Earlier this month, the Nigerian opposition politician Peter Obi delivered the 60th Founder’s Day lecture at the University of Nigeria. In his talk he took a swipe at the incumbent government’s handling of the current economic crisis, saying that instead of taking loans from China, Nigeria should borrow its development ideas.
What followed would be familiar to anyone who has ever sat in on a China-Africa development seminar: a mind-numbing raft of statistics on how Micro, Small and Medium Enterprises (MSME) boosted Chinese growth, pushed GDP per capita from X to Y and blahblahblah, all dressed up with the usual rhetorical questions: Why not here? Why not us?
Two weeks later, as if in answer, Nigeria is on fire. It started off with the country’s young people protesting outrageous police brutality and corruption, and has widened to reflect their general unhappiness with how the country is run. The authorities responded brutally, opening fire on an unarmed crowd singing the national anthem.
One of the clichés of African development discourse (one I’m certainly guilty of using) is the ode to the youth of Africa. Time after time, development experts point out how the average African is a teenager – so much potential! Nothing is inherently wrong with this trope – Africa does indeed have a major youth dividend. But in casting it only in terms of the future, it contains a kernel of cheery obtuse optimism that borders on cruelty. It’s a not-so-distant cousin to the horrifying tic that littered Africa coverage in the 90s: praising the traumatized refugees fleeing some of the worst crimes in human history for being so “resilient.”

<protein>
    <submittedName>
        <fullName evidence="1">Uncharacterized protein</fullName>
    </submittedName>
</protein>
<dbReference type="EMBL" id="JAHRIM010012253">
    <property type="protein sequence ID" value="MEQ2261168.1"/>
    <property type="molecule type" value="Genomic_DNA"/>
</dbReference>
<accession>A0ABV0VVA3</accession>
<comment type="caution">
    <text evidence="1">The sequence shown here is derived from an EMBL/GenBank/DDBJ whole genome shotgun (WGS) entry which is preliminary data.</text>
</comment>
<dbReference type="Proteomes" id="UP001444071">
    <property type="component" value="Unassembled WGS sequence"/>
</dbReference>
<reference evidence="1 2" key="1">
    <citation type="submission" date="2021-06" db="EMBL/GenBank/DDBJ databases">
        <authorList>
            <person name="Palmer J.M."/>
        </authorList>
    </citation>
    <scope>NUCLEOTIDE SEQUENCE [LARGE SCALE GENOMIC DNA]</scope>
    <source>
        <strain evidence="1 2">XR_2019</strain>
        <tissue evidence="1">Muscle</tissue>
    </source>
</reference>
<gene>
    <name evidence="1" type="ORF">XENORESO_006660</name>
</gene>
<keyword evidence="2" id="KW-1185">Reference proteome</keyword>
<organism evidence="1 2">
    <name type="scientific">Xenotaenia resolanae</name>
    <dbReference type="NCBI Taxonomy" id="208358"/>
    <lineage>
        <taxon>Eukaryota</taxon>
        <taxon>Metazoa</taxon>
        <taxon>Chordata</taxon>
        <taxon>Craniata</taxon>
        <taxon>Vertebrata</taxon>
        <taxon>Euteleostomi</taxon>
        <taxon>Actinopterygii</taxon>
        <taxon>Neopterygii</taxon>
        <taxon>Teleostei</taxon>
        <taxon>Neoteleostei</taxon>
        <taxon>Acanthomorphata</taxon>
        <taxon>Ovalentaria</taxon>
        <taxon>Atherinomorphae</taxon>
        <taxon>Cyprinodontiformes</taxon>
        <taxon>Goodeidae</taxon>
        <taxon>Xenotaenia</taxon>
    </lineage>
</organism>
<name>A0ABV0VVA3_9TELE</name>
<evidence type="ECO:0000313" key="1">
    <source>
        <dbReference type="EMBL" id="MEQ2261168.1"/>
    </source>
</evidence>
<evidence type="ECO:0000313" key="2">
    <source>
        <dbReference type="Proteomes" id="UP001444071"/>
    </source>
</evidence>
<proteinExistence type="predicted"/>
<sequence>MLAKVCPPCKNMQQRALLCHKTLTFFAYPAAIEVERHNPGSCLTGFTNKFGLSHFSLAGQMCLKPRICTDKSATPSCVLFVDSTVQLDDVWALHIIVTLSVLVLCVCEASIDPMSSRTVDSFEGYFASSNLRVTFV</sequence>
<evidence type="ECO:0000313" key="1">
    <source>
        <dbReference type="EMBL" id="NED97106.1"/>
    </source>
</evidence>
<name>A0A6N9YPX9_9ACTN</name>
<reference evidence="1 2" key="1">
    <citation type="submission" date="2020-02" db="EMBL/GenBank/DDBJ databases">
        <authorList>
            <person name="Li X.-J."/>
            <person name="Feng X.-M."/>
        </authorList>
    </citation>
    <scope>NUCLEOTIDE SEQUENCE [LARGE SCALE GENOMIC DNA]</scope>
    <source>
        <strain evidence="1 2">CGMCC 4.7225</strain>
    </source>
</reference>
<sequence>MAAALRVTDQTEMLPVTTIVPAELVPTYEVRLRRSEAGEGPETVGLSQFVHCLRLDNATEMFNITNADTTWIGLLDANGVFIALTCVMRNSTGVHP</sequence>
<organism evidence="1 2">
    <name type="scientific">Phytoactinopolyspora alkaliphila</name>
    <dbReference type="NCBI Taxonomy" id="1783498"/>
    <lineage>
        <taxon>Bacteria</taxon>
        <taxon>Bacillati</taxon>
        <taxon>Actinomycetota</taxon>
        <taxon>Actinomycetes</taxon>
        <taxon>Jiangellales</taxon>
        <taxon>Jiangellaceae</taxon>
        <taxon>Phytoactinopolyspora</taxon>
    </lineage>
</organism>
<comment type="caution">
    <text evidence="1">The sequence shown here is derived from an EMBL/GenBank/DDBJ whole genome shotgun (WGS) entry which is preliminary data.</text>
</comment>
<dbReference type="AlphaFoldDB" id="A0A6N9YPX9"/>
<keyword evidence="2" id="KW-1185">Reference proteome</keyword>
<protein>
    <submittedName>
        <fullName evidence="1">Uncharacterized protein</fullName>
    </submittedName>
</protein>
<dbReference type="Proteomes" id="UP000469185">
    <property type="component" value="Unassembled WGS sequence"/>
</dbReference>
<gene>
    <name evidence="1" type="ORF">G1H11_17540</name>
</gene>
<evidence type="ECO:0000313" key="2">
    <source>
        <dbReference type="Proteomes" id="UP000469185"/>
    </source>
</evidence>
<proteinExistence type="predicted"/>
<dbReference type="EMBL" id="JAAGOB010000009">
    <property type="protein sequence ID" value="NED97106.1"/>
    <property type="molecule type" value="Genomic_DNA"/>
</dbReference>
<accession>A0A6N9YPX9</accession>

So – to slip back into the development seminar – will the current crisis in Nigeria lead to ‘build back better’ solutions that will ‘future-proof’ the country through the obligatory adoption of Micro, Small and Medium Enterprise-based development? Uh – no.
Anyway not until they address the ugly flipside – one frequently hidden by the youth dividend discourse: that the youth revolution across the continent is held back by the actual living conditions faced by actual young people. These don’t just include the corruption and crappy policing, but also the power cuts, the lack of schools, the price of mobile data, the dirty water, the psychotic levels of gender-based violence and homophobia and, oh yes – the politicians running everything, and their international ‘partners’ complicit in the fact that in 2020 Africa’s largest economy is still a creaky petrostate hellbent on pumping oil into the world until climate change takes us all out.
No amount of quoting Chinese MSME statistics will help that.
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